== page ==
All There Is To Know About a Power of Attorney in Missouri
People use a power of attorney (POA) when they need to authorize another person to make important decisions instead of them. Every state has its own specific rules on the power of attorney documents, and you need to learn them before getting a POA.
In this article, we’ll provide all the necessary information about getting a power of attorney in Missouri.
A power of attorney enables one person (the principal) to grant another person (the agent or attorney-in-fact) the right to handle their medical, financial, and personal affairs. Not all powers of attorney are the same—they can vary based on the powers the principal’s giving away.
The State of Missouri accepts several power of attorney types—take a look at the following table for a brief explanation of each of them:
|General||A general power of attorney in Missouri grants the agent broad powers to act in the principal’s name and make decisions about their assets and personal affairs. This type of POA terminates if the principal becomes incapacitated|
|Durable||A durable power of attorney in Missouri allows the agent to act on the principal’s behalf even if the principal becomes incapacitated|
|Limited||With a limited (special) POA, the principal can restrict the agent’s powers. This refers to both time and scope|
|Springing||A springing POA becomes effective once it’s triggered by a special circumstance, such as the principal becoming incapacitated|
|Financial||With a Missouri financial power of attorney, the agent has the rights to control the principal’s financial matters, such as taxes, insurance, or property|
|Medical||A medical POA allows the agent to make decisions regarding the principal’s health and medical issues|
To create a power of attorney in Missouri, you must:
- Be at least 18 years old
- Have a permanent residence in Missouri
- Be of sound mind, meaning you understand the document’s content, the powers that are being transferred, and the effect the POA has on your property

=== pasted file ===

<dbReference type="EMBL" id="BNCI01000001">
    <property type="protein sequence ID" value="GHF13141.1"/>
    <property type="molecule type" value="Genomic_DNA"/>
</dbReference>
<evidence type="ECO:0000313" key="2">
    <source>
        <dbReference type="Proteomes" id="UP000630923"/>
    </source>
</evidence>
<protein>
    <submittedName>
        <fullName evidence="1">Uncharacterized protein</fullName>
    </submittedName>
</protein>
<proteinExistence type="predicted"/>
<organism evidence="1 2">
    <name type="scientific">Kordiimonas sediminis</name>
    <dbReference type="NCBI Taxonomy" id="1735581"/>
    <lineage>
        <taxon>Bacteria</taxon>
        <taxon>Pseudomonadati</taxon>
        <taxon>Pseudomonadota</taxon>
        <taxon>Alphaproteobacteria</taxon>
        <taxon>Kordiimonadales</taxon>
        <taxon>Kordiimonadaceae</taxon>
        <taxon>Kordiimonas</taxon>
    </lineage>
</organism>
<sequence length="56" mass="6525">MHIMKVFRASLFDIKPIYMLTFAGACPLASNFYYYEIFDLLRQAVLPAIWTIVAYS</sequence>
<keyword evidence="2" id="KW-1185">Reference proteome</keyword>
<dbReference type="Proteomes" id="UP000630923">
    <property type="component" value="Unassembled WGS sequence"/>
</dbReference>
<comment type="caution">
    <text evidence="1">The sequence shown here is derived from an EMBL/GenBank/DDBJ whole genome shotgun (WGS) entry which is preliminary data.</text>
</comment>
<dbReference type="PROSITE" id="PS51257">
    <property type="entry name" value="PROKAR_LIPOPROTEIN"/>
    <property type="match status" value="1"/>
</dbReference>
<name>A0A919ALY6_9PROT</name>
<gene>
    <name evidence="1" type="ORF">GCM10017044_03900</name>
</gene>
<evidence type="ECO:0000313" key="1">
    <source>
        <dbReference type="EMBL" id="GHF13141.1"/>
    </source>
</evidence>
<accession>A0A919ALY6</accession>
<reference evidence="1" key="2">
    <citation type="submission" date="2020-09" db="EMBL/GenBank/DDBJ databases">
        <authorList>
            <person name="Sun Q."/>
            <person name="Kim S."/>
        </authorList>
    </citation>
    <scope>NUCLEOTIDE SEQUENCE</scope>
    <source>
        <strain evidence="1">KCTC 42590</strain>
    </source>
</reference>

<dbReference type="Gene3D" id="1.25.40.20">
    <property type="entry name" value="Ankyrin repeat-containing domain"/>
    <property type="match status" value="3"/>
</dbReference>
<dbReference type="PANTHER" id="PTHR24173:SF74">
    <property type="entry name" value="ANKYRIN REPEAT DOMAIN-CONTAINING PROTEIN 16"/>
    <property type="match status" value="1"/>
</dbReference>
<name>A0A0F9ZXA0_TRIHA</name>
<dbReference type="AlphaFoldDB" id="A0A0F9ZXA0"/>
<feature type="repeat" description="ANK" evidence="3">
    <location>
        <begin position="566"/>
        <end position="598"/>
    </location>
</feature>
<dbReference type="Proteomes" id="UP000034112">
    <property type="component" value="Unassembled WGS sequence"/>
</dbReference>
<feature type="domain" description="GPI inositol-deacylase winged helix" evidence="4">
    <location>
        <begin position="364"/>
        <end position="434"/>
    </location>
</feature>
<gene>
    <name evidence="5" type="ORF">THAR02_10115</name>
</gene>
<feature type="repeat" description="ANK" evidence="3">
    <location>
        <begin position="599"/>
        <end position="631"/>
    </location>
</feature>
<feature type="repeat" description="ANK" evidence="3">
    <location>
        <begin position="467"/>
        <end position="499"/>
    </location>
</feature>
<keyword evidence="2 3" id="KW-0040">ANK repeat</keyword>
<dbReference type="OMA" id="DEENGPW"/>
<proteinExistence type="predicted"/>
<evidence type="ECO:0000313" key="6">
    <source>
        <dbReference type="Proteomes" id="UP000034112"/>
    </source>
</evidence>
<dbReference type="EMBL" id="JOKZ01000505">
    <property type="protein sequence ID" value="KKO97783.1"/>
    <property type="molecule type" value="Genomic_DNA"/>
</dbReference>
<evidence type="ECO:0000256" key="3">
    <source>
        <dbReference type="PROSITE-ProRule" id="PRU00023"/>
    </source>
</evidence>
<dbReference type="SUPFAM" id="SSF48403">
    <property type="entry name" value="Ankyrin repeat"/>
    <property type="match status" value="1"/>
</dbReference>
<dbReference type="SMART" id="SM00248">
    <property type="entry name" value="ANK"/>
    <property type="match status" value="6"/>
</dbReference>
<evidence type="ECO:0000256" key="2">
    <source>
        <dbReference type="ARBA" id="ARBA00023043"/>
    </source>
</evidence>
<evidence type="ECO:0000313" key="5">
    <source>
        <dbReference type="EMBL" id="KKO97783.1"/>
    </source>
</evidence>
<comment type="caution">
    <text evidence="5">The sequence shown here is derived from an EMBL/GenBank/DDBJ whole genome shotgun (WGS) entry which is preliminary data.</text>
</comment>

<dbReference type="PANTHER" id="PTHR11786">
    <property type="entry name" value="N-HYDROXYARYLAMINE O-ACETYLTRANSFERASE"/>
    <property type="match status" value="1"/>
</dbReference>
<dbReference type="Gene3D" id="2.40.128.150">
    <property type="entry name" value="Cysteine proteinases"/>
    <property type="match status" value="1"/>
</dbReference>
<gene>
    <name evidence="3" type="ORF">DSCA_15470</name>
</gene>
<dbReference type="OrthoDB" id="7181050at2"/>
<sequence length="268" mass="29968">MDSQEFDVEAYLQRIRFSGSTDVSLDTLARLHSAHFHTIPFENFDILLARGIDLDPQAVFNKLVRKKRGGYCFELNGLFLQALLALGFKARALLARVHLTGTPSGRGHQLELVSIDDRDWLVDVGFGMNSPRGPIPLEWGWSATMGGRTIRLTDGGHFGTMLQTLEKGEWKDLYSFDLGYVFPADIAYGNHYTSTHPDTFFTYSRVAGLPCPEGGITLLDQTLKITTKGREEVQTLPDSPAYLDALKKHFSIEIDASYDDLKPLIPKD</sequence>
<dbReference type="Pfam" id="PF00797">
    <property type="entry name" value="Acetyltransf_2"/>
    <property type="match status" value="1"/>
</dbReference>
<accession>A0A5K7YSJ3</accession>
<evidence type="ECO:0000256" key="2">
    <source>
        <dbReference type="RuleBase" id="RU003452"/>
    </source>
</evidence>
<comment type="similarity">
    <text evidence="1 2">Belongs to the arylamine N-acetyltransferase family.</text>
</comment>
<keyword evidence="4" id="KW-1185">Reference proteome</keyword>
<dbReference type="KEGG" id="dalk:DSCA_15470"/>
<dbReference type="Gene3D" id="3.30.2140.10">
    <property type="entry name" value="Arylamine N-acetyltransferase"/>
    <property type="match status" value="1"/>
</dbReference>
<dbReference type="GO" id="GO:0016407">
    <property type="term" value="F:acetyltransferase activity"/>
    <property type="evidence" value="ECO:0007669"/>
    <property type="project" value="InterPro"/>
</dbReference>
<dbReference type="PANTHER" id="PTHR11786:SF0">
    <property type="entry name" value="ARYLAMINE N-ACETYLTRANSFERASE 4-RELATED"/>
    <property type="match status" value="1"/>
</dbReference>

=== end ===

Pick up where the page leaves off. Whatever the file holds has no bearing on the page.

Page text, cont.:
To be valid in Missouri, a POA document must:
- Be written and properly titled
- Include the correct language
- Contain the phrase “when effective” in case of a springing POA
Yes, a power of attorney has to be signed in the presence of a Missouri notary public. The notary must witness and acknowledge the principal’s signature for a POA to be valid in the state.
There are several ways to create a power of attorney in Missouri. In the table below, you can find the methods and explanations:
|Writing a POA on your own||To write a power of attorney letter on your own, you need to research your state laws thoroughly. You should check the rules, statutes, and requirements to avoid making any major mistakes. Keep in mind that creating a POA document without legal experience is complicated even if you do proper research|
|Hiring a lawyer||Having a lawyer draw up a POA document for you is the safest and most reliable option. Unfortunately, not everyone can afford it. If you decide to hire an attorney, be prepared to pay sky-high fees|
|Downloading a template||Online templates for POA documents are easily accessible and often free. The problem with this method is that templates are too generic, which can be a problem when you need to specify the terms, powers, and responsibilities|
|Using DoNotPay||With the world’s best virtual assistant, you get a tailor-made POA document created according to your state rules and requirements. Register for DoNotPay to get a perfect POA hassle-free|
You don’t have to rely on a second-rate online template or a lawyer service that costs an arm and a leg. With DoNotPay and the Power of Attorney feature, you can get a POA document in under five minutes!
Our Power of Attorney service is:
You can see for yourself—follow these steps:
- Open DoNotPay
- Locate the Power of Attorney product
- Fill out our short questionnaire
We’ll send you a custom-made power of attorney based on your needs and state requirements. Besides that, you’ll receive one notice for the principal and the other one for the agent.
If you need to get your POA document notarized, we are happy to help! Confirm that you need a notary’s signature while completing the questionnaire, and we’ll provide you with the best notary service promptly.
Do you have more questions about powers of attorney? You can visit our learning center to get acquainted with anything POA-related. Find out:
- What happens to a power of attorney after death?
- How to take power of attorney away from someone
- What is a joint power of attorney?
- How does a bank power of attorney work?
- What is the penalty for the abuse of a power of attorney?
- How to revoke a power of attorney
- What determines the power of attorney over a parent?
- How to get an emergency power of attorney
- What is the difference between an executor of an estate and a power of attorney?
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